Innovation in home entertainment over the past 50 years has been tremendous. But despite all these innovations – the introduction of video in the 1970s, DVDs in the 1990s, growing broadband penetration and DVRs – Americans go to the movies about as often today as they did in 1965.
That’s not to imply that the film industry is a steady business. While annual box office admissions have held between four and five movies per person for 50 years, a shift of even one movie admission per capita is significant.
Box office admissions are currently on a downswing; North American ticket sales have dropped from the peak of 1.57 billion in 2003 to 1.32 billion in 2015, a cumulative decline of approximately 16 percent in a little more than a decade (despite a recent uptick from 2014 to 2015). But box office revenue has increased, rising from 2000 to 2009 and remaining stable from 2009 to 2015.
You probably know why box office is up – it’s higher ticket prices.
Some have attributed the admissions decline to increasing prices, but a 3 percent price increase per year is in line with other products. So what is really going on?
Despite recent declines in box office admissions, evidence shows that recessions don’t really affect the cinema business. In the below chart, the yellow bars call out the recessionary periods in the last 45 years. The steadily rising gray line is the GDP per capita, showing a relatively steady increase of 1.8 percent per year since 1970. The erratic blue line shows the number of movies attended per person in North America, clearly indicating no correlation between admissions and GDP, or even admissions and recessions. But the sobering final takeaway is the dotted green line that shows that admits per capita is steadily declining at 2.7 percent per year for the last decade, in both good times and bad.
So, what is causing the recent decline?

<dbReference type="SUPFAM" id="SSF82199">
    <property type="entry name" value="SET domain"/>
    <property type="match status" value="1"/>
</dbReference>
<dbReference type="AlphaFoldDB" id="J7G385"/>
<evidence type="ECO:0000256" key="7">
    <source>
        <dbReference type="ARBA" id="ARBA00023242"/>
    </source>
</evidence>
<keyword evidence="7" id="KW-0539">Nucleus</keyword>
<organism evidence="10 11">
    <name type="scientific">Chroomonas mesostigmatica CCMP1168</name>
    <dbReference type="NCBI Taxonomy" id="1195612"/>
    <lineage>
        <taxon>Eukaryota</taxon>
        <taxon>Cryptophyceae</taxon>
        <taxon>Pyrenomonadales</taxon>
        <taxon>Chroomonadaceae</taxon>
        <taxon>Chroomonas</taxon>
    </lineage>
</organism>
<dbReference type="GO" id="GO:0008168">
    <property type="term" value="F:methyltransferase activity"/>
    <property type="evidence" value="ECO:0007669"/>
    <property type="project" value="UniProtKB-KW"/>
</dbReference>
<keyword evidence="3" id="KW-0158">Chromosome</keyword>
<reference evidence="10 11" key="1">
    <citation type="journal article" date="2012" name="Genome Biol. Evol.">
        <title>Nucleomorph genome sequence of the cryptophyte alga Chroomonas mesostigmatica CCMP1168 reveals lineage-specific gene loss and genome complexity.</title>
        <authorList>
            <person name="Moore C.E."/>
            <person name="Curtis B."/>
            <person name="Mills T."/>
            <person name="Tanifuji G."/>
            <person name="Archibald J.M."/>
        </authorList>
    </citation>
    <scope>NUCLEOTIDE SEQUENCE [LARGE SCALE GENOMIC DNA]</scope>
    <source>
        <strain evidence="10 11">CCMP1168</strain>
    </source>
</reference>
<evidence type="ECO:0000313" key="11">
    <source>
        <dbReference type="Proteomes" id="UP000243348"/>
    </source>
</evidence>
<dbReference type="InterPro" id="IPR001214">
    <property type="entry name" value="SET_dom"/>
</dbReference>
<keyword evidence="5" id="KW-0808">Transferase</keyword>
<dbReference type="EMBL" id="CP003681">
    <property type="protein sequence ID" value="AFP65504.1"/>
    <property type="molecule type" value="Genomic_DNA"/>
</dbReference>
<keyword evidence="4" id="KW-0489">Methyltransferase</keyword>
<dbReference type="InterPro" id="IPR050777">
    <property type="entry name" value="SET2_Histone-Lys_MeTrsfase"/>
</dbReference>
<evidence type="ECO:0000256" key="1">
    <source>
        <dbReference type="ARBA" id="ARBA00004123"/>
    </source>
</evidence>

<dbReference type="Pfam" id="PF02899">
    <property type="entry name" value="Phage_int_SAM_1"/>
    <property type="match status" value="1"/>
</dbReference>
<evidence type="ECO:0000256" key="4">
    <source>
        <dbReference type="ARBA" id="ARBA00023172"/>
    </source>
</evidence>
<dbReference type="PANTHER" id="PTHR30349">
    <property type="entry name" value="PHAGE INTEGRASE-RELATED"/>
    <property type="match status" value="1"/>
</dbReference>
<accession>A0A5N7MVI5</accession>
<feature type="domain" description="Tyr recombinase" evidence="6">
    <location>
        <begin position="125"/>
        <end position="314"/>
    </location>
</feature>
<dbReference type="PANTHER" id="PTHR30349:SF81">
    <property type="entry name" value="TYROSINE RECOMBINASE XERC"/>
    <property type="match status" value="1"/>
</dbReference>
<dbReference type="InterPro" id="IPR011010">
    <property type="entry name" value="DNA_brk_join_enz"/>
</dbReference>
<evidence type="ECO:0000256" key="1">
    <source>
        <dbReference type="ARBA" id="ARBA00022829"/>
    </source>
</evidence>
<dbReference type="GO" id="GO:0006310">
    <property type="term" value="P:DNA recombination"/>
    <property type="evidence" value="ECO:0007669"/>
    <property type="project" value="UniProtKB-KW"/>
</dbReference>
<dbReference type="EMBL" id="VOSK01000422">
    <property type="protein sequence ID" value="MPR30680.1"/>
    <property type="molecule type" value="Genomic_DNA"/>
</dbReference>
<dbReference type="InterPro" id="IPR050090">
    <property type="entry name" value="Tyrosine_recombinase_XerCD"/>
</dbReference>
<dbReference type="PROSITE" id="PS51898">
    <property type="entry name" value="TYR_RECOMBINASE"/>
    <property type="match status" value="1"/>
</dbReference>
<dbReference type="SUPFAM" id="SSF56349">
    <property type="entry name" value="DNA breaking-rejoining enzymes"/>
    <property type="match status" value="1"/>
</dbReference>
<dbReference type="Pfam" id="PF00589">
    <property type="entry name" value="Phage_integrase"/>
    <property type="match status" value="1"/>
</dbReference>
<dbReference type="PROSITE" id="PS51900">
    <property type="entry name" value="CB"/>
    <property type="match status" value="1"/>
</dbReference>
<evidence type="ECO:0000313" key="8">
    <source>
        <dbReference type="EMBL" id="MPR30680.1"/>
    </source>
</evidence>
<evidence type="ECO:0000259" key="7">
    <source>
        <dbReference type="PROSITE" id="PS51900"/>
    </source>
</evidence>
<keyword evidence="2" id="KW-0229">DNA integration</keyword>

Unfortunately, the cost of watching a movie in theaters continues to increase (growing at about 4 percent CAGR from 2003 to 2014) while the price of the in-home alternatives like Netflix and pay-per-view continue to fall (decreasing about 12 percent annually over the same period).
Home entertainment, for its part, has not only gotten less expensive but has also dramatically increased its quality. In 2003, home entertainment primarily consisted of broadcast dramas or DVDs on LCD TVs. Now, consumers can stream critically acclaimed shows from Netflix and Amazon Prime or pop-in a Blu-Ray on their 4K curved TVs.
In order to remain competitive, exhibitors will be forced to address this divergence in costs in the near future. Consumer electronics companies are continually upping the ante on the quality of home entertainment; exhibitors and studios will need to reinvent the theater experience with new product, new pricing and other innovations that we will discuss in future blog posts.
Our next blog post will continue to examine how the movie industry has adjusted its behavior to try and mitigate some of these pressures.
This is Part 1 in a series on box office trends by Dan Schechter, Gil Moran and Michael Kaufman from L.E.K. Consulting’s Media, Entertainment & Technology consulting practice.